Such numbers would be staggering even if they represented investigations from the entire century since scout officials surreptitiously began keeping records of child sexual abuse committed by those within the BSA ranks.

But the 6,000 files merely span 1965-1985 released via court order of the Oregon State Supreme Court. (Two weeks ago, I made available to the public on this web site my index of the same records spanning 1971-1991, a project that represents a decade of my time, analyzing and creating annotated notes on alleged perpetrators.

The response to the release of the documents has been somewhat predictable. Those personally unaffected by the crimes committed by adult scout volunteers are nonetheless appalled and infuriated by the reports and sickened once they read of the horrifying details.

Imagine, then, that you actually are a victim of scouting-related pedophilia. Imagine you’re one young scout mentioned in an Oct. 18 CNN news story posted online. This boy joined scouts at age 12 and was sexually abused by his scout leader while helping build a Boy Scout camp on a 42-acre ranch.

What I see in this young man, I see in so many of our clients: The abuse inflicted on these boys has a corrosive effect in which trust, relationship and sexuality issues develop with adulthood. This young man succinctly summarized what so many of our clients tell us: “‘I felt like I was all alone. … Just thinking about it makes me angry … because how could you do that to somebody? How could you bring yourself to do that to somebody who is so innocent and has done nothing wrong?’”

The details of what the public is reading in these files have been magnified by the fact that scout leaders have been aware of these cases for so long without many members of the public being privy to the information.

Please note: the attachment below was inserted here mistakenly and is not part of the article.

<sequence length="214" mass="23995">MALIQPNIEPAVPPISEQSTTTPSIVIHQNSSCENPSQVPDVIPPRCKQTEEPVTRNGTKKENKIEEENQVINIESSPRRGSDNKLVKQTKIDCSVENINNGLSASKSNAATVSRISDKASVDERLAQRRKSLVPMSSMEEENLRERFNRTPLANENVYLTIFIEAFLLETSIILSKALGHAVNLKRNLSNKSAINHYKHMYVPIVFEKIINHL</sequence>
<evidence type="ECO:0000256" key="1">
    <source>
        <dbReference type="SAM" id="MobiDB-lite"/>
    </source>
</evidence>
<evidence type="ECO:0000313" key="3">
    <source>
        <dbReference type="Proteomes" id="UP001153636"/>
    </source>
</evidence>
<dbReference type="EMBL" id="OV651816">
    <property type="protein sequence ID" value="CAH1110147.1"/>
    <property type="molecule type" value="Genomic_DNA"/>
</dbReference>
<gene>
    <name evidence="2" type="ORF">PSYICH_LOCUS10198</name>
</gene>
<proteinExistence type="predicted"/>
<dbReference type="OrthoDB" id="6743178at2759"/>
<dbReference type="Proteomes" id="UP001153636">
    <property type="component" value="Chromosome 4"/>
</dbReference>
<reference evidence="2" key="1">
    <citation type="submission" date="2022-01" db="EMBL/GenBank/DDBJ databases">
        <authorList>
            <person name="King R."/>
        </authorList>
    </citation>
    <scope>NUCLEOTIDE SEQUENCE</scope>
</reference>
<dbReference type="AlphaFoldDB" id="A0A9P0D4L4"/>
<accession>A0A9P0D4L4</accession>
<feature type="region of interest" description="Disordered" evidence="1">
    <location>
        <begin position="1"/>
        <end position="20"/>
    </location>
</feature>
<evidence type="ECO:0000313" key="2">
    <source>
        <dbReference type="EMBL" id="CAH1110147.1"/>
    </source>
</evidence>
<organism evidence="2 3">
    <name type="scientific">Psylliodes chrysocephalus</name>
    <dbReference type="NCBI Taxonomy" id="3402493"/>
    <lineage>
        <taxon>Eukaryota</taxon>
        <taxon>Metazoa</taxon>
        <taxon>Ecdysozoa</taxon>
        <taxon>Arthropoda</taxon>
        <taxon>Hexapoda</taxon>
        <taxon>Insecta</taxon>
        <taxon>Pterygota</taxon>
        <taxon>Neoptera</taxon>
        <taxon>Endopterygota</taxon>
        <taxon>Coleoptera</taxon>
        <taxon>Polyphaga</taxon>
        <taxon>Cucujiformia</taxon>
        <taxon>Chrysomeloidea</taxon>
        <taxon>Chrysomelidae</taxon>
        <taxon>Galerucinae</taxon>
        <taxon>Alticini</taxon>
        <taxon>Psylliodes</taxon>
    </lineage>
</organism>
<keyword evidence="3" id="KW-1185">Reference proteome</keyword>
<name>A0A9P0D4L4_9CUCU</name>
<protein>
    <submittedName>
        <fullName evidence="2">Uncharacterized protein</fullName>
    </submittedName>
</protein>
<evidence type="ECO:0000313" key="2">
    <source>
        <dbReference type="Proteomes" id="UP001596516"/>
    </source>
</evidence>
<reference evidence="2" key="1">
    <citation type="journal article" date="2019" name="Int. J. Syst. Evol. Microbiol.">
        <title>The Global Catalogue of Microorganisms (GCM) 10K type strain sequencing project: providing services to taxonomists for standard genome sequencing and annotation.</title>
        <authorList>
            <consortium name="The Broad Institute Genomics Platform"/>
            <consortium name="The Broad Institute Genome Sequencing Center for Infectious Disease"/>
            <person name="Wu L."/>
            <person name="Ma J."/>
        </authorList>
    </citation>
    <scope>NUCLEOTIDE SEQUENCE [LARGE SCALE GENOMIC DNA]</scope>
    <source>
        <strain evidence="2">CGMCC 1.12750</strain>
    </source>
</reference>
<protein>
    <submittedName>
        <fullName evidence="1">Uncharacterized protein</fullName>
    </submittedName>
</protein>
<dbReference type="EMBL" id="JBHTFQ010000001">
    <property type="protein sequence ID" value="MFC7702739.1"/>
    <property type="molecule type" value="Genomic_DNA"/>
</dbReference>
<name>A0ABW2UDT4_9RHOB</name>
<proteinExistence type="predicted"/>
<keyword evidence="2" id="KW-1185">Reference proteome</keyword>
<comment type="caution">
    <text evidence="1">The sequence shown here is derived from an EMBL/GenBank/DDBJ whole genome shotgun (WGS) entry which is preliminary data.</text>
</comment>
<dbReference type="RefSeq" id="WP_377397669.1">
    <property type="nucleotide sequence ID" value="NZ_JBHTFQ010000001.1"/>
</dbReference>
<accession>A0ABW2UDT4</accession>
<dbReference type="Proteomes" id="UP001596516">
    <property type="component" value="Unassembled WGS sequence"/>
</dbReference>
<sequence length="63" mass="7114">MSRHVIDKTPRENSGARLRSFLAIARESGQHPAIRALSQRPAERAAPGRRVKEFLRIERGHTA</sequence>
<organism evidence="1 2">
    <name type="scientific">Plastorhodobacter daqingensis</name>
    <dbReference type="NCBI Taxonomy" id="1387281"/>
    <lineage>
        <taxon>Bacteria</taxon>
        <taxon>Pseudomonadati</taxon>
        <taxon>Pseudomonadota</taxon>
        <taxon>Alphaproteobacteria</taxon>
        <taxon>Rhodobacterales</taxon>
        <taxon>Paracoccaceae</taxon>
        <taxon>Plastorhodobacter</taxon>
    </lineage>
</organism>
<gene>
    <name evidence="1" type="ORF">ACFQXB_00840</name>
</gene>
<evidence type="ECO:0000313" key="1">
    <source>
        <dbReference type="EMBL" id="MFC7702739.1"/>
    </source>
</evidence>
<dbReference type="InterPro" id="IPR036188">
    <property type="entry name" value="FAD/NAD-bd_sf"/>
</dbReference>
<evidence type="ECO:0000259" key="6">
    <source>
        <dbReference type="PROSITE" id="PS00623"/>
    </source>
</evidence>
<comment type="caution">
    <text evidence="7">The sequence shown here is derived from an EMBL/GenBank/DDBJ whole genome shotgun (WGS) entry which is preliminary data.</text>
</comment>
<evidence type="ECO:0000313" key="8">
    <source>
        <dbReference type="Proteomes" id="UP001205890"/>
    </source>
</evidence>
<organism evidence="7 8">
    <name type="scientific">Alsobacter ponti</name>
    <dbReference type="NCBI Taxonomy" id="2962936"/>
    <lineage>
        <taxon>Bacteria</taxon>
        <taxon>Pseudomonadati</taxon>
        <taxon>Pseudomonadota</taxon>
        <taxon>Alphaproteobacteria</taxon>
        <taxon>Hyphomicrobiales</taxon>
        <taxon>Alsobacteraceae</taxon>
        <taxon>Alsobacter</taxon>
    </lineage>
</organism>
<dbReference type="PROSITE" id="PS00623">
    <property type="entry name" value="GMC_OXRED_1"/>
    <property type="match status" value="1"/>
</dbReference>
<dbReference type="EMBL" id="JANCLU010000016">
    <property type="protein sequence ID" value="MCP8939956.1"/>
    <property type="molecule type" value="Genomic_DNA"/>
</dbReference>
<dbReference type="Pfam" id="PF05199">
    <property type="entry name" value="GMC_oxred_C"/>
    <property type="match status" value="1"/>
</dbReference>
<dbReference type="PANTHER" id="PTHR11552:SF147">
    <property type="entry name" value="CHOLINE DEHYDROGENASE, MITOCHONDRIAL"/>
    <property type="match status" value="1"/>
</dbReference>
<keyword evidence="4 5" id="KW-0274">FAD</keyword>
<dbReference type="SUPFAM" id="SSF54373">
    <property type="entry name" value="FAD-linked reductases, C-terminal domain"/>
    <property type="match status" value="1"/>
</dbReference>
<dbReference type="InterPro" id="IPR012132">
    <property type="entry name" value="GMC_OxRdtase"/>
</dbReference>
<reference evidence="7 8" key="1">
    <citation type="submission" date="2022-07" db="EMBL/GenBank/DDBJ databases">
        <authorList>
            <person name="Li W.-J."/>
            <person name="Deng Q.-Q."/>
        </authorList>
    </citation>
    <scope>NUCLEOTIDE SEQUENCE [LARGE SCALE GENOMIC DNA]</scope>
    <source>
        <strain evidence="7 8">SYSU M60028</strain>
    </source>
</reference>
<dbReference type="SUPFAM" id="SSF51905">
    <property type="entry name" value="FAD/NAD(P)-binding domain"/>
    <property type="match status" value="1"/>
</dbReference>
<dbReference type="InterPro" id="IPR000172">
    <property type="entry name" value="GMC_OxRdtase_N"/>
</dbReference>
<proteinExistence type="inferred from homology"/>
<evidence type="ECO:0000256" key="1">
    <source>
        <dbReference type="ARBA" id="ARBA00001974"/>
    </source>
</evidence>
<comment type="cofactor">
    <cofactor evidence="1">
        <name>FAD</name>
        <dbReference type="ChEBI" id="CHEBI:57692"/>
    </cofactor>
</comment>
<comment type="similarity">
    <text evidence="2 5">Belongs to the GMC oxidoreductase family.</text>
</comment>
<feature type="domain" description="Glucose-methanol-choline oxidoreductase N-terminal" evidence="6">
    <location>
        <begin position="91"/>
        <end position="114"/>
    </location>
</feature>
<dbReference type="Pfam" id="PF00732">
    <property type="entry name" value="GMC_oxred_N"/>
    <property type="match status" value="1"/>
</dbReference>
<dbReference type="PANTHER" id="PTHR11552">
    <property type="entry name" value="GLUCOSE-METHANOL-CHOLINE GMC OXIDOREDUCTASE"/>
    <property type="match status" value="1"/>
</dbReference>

That obviously has changed. During the week since these stories have aired and been published, countless news stories have continued to pour forth. Coast to coast, victims are demanding answers as they look to find their abuser’s name on the list. News organizations from San Diego to Oklahoma City, Atlanta to Cape Cod, New York to New Orleans, are digging into local cases and asking questions.

Indeed, an NBC-2 report went on line from Florida the day after the Oct. 18 release of files from Portland, Ore. Reporter Dave Elias noted that he discovered six additional cases in Fort Meyers, Florida after I shared with him records from the “ineligible volunteer” files. Elias referenced a trend that’s bothered me:
“The most troubling thing in the files: In over 500 cases where the information came to the scouts first, they didn’t report it to police in 80 percent of the cases,” Kosnoff said.

Wayne Perry, Boy Scouts of America National President, has predictably tried to spin the story, even suggesting that safety concerns are a thing of the past.

“There’s no question that there are times in the past – and these go back to 40-50 years old – where we did not do the job that we should have. For that, and for people hurt, we are profoundly sorry.”

Elias closed his report by noting that victims’ attorneys collectively are calling on Congress to audit whether the BSA’s protections are working.

Given the darkening storm of reporting, it’s doubtful that even — perhaps especially — during a frenetic election season, the reality of the crimes long kept out of view by the Boy Scouts of America will have escaped the attention of many elected officials.

If someone you know needs help, you can contact us:

Our attorneys are highly experienced in childhood sexual abuse law and offer free initial consultations to potential clients. We are also willing to assist other attorneys in sexual abuse cases. Please call 206-257-3590, or email us directly. Conversations will be kept confidential, and even if you are unsure about a lawsuit, often we can direct you to the assistance you need. You will be treated with compassion and respect.

Toll free: 855-529-4274
Tim Kosnoff, direct: 425-837-9690
Dan Fasy, direct: 206-462-4338
Kosnoff Fasy, Seattle office: 206-257-3590

Boy Scouts’ Hidden Files: Documents Highlight The Horrors Of Sexual Abuse Of Children

Editor’s note: This editorial, written by the Anniston Star in Anniston, Alabama, is one of the best editorials we’ve seen on the need for safety reforms in the Boy Scouts of America.